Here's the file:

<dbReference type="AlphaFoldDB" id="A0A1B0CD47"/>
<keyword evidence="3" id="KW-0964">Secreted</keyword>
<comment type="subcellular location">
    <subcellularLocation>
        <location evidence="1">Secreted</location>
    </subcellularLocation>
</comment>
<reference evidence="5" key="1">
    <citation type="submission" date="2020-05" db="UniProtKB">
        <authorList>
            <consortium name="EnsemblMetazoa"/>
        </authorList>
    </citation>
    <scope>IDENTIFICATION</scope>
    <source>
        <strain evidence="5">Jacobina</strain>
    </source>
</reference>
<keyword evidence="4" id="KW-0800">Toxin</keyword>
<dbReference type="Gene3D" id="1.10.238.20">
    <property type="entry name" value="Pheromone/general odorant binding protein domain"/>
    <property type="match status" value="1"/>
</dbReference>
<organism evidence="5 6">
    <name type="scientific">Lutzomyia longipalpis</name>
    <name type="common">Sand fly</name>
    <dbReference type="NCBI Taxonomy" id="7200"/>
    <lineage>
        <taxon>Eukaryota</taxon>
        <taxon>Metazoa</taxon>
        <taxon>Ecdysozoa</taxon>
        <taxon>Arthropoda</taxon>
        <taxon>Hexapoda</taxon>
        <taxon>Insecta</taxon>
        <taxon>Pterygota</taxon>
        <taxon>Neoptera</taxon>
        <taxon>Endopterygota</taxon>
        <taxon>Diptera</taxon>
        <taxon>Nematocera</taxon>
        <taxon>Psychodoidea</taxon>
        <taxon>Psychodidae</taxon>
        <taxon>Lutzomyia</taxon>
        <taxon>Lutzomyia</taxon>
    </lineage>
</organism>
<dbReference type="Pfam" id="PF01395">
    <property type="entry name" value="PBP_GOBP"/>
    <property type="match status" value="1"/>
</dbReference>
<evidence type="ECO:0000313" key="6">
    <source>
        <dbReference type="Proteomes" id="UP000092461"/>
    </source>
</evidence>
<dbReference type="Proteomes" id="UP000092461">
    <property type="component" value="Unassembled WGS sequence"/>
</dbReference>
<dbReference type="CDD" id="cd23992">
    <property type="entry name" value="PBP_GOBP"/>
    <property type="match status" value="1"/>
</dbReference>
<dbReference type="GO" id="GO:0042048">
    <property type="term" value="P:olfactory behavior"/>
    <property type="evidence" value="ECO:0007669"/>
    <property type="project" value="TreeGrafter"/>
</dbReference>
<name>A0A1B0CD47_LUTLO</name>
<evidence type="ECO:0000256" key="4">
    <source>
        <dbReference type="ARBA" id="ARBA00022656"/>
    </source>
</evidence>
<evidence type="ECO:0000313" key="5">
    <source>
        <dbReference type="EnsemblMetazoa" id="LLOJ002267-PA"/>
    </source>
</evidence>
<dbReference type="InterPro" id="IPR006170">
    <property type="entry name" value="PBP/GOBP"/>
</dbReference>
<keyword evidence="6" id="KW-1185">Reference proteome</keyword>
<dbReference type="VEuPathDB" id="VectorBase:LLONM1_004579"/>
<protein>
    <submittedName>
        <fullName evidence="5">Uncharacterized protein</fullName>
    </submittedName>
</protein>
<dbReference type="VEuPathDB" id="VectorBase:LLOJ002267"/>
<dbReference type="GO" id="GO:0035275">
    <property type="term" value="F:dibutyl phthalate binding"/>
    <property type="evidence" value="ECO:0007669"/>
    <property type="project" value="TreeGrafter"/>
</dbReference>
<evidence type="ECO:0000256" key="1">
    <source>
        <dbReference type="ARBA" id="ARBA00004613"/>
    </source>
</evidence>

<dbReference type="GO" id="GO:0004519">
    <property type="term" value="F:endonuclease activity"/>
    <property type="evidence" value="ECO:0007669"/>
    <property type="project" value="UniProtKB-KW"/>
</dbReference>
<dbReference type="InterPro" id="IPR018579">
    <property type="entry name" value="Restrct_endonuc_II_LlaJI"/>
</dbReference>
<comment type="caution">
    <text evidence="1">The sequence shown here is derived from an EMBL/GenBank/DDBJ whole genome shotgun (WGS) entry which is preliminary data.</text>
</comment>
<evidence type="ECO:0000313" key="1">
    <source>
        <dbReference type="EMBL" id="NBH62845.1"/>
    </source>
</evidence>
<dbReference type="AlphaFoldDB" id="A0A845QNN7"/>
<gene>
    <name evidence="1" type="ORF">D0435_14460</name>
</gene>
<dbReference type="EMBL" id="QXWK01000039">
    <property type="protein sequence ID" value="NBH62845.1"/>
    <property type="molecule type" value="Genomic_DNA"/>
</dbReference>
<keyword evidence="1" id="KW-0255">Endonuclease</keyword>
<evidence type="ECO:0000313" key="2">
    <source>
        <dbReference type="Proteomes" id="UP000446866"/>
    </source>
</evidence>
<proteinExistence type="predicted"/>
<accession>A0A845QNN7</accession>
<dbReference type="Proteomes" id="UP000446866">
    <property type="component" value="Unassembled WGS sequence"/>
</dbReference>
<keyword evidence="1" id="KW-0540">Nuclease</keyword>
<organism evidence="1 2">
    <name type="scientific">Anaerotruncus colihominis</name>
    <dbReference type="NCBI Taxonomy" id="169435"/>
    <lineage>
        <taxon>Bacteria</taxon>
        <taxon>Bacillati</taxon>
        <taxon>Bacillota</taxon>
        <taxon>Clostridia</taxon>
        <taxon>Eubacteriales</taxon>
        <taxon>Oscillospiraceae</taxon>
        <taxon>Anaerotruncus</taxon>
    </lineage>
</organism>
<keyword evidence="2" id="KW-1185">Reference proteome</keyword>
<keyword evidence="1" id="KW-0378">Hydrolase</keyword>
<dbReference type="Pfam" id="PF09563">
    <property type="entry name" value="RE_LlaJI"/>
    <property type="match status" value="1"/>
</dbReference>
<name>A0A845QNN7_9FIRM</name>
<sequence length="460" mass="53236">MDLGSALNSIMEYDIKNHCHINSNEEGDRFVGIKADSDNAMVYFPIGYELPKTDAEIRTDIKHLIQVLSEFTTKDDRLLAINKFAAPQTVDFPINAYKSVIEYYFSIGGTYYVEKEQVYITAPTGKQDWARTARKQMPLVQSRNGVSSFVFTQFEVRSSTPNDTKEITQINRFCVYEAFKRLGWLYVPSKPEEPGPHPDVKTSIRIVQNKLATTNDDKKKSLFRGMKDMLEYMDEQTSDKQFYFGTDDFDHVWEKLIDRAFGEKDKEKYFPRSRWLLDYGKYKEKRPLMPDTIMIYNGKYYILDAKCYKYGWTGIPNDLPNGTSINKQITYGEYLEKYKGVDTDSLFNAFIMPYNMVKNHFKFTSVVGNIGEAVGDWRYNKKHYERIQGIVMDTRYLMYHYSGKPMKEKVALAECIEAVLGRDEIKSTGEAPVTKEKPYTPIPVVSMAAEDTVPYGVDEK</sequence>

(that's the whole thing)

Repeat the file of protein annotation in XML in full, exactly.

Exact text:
<dbReference type="AlphaFoldDB" id="A0A1B0CD47"/>
<keyword evidence="3" id="KW-0964">Secreted</keyword>
<comment type="subcellular location">
    <subcellularLocation>
        <location evidence="1">Secreted</location>
    </subcellularLocation>
</comment>
<reference evidence="5" key="1">
    <citation type="submission" date="2020-05" db="UniProtKB">
        <authorList>
            <consortium name="EnsemblMetazoa"/>
        </authorList>
    </citation>
    <scope>IDENTIFICATION</scope>
    <source>
        <strain evidence="5">Jacobina</strain>
    </source>
</reference>
<keyword evidence="4" id="KW-0800">Toxin</keyword>
<dbReference type="Gene3D" id="1.10.238.20">
    <property type="entry name" value="Pheromone/general odorant binding protein domain"/>
    <property type="match status" value="1"/>
</dbReference>
<organism evidence="5 6">
    <name type="scientific">Lutzomyia longipalpis</name>
    <name type="common">Sand fly</name>
    <dbReference type="NCBI Taxonomy" id="7200"/>
    <lineage>
        <taxon>Eukaryota</taxon>
        <taxon>Metazoa</taxon>
        <taxon>Ecdysozoa</taxon>
        <taxon>Arthropoda</taxon>
        <taxon>Hexapoda</taxon>
        <taxon>Insecta</taxon>
        <taxon>Pterygota</taxon>
        <taxon>Neoptera</taxon>
        <taxon>Endopterygota</taxon>
        <taxon>Diptera</taxon>
        <taxon>Nematocera</taxon>
        <taxon>Psychodoidea</taxon>
        <taxon>Psychodidae</taxon>
        <taxon>Lutzomyia</taxon>
        <taxon>Lutzomyia</taxon>
    </lineage>
</organism>
<dbReference type="Pfam" id="PF01395">
    <property type="entry name" value="PBP_GOBP"/>
    <property type="match status" value="1"/>
</dbReference>
<evidence type="ECO:0000313" key="6">
    <source>
        <dbReference type="Proteomes" id="UP000092461"/>
    </source>
</evidence>
<dbReference type="Proteomes" id="UP000092461">
    <property type="component" value="Unassembled WGS sequence"/>
</dbReference>
<dbReference type="CDD" id="cd23992">
    <property type="entry name" value="PBP_GOBP"/>
    <property type="match status" value="1"/>
</dbReference>
<dbReference type="GO" id="GO:0042048">
    <property type="term" value="P:olfactory behavior"/>
    <property type="evidence" value="ECO:0007669"/>
    <property type="project" value="TreeGrafter"/>
</dbReference>
<name>A0A1B0CD47_LUTLO</name>
<evidence type="ECO:0000256" key="4">
    <source>
        <dbReference type="ARBA" id="ARBA00022656"/>
    </source>
</evidence>
<evidence type="ECO:0000313" key="5">
    <source>
        <dbReference type="EnsemblMetazoa" id="LLOJ002267-PA"/>
    </source>
</evidence>
<dbReference type="InterPro" id="IPR006170">
    <property type="entry name" value="PBP/GOBP"/>
</dbReference>
<keyword evidence="6" id="KW-1185">Reference proteome</keyword>
<dbReference type="VEuPathDB" id="VectorBase:LLONM1_004579"/>
<protein>
    <submittedName>
        <fullName evidence="5">Uncharacterized protein</fullName>
    </submittedName>
</protein>
<dbReference type="VEuPathDB" id="VectorBase:LLOJ002267"/>
<dbReference type="GO" id="GO:0035275">
    <property type="term" value="F:dibutyl phthalate binding"/>
    <property type="evidence" value="ECO:0007669"/>
    <property type="project" value="TreeGrafter"/>
</dbReference>
<evidence type="ECO:0000256" key="1">
    <source>
        <dbReference type="ARBA" id="ARBA00004613"/>
    </source>
</evidence>

<dbReference type="GO" id="GO:0004519">
    <property type="term" value="F:endonuclease activity"/>
    <property type="evidence" value="ECO:0007669"/>
    <property type="project" value="UniProtKB-KW"/>
</dbReference>
<dbReference type="InterPro" id="IPR018579">
    <property type="entry name" value="Restrct_endonuc_II_LlaJI"/>
</dbReference>
<comment type="caution">
    <text evidence="1">The sequence shown here is derived from an EMBL/GenBank/DDBJ whole genome shotgun (WGS) entry which is preliminary data.</text>
</comment>
<evidence type="ECO:0000313" key="1">
    <source>
        <dbReference type="EMBL" id="NBH62845.1"/>
    </source>
</evidence>
<dbReference type="AlphaFoldDB" id="A0A845QNN7"/>
<gene>
    <name evidence="1" type="ORF">D0435_14460</name>
</gene>
<dbReference type="EMBL" id="QXWK01000039">
    <property type="protein sequence ID" value="NBH62845.1"/>
    <property type="molecule type" value="Genomic_DNA"/>
</dbReference>
<keyword evidence="1" id="KW-0255">Endonuclease</keyword>
<evidence type="ECO:0000313" key="2">
    <source>
        <dbReference type="Proteomes" id="UP000446866"/>
    </source>
</evidence>
<proteinExistence type="predicted"/>
<accession>A0A845QNN7</accession>
<dbReference type="Proteomes" id="UP000446866">
    <property type="component" value="Unassembled WGS sequence"/>
</dbReference>
<keyword evidence="1" id="KW-0540">Nuclease</keyword>
<organism evidence="1 2">
    <name type="scientific">Anaerotruncus colihominis</name>
    <dbReference type="NCBI Taxonomy" id="169435"/>
    <lineage>
        <taxon>Bacteria</taxon>
        <taxon>Bacillati</taxon>
        <taxon>Bacillota</taxon>
        <taxon>Clostridia</taxon>
        <taxon>Eubacteriales</taxon>
        <taxon>Oscillospiraceae</taxon>
        <taxon>Anaerotruncus</taxon>
    </lineage>
</organism>
<keyword evidence="2" id="KW-1185">Reference proteome</keyword>
<keyword evidence="1" id="KW-0378">Hydrolase</keyword>
<dbReference type="Pfam" id="PF09563">
    <property type="entry name" value="RE_LlaJI"/>
    <property type="match status" value="1"/>
</dbReference>
<name>A0A845QNN7_9FIRM</name>
<sequence length="460" mass="53236">MDLGSALNSIMEYDIKNHCHINSNEEGDRFVGIKADSDNAMVYFPIGYELPKTDAEIRTDIKHLIQVLSEFTTKDDRLLAINKFAAPQTVDFPINAYKSVIEYYFSIGGTYYVEKEQVYITAPTGKQDWARTARKQMPLVQSRNGVSSFVFTQFEVRSSTPNDTKEITQINRFCVYEAFKRLGWLYVPSKPEEPGPHPDVKTSIRIVQNKLATTNDDKKKSLFRGMKDMLEYMDEQTSDKQFYFGTDDFDHVWEKLIDRAFGEKDKEKYFPRSRWLLDYGKYKEKRPLMPDTIMIYNGKYYILDAKCYKYGWTGIPNDLPNGTSINKQITYGEYLEKYKGVDTDSLFNAFIMPYNMVKNHFKFTSVVGNIGEAVGDWRYNKKHYERIQGIVMDTRYLMYHYSGKPMKEKVALAECIEAVLGRDEIKSTGEAPVTKEKPYTPIPVVSMAAEDTVPYGVDEK</sequence>